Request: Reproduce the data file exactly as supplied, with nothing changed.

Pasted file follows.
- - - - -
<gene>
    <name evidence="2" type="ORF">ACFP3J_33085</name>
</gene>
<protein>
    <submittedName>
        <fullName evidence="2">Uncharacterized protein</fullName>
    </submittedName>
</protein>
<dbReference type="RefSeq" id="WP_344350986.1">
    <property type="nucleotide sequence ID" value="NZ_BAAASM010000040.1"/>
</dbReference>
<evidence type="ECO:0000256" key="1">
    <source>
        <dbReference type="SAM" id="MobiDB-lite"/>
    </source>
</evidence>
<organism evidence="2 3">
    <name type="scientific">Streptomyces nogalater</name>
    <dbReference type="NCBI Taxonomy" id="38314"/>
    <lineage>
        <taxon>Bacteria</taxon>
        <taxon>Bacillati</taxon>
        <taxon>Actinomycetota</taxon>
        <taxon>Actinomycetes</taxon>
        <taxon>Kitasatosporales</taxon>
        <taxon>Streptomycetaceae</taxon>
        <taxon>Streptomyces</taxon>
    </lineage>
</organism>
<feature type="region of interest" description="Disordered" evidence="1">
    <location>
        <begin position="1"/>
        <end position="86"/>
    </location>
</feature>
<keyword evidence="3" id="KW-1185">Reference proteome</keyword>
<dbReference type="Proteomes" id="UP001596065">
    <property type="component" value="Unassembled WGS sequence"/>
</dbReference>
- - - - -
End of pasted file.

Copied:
<gene>
    <name evidence="2" type="ORF">ACFP3J_33085</name>
</gene>
<protein>
    <submittedName>
        <fullName evidence="2">Uncharacterized protein</fullName>
    </submittedName>
</protein>
<dbReference type="RefSeq" id="WP_344350986.1">
    <property type="nucleotide sequence ID" value="NZ_BAAASM010000040.1"/>
</dbReference>
<evidence type="ECO:0000256" key="1">
    <source>
        <dbReference type="SAM" id="MobiDB-lite"/>
    </source>
</evidence>
<organism evidence="2 3">
    <name type="scientific">Streptomyces nogalater</name>
    <dbReference type="NCBI Taxonomy" id="38314"/>
    <lineage>
        <taxon>Bacteria</taxon>
        <taxon>Bacillati</taxon>
        <taxon>Actinomycetota</taxon>
        <taxon>Actinomycetes</taxon>
        <taxon>Kitasatosporales</taxon>
        <taxon>Streptomycetaceae</taxon>
        <taxon>Streptomyces</taxon>
    </lineage>
</organism>
<feature type="region of interest" description="Disordered" evidence="1">
    <location>
        <begin position="1"/>
        <end position="86"/>
    </location>
</feature>
<keyword evidence="3" id="KW-1185">Reference proteome</keyword>
<dbReference type="Proteomes" id="UP001596065">
    <property type="component" value="Unassembled WGS sequence"/>
</dbReference>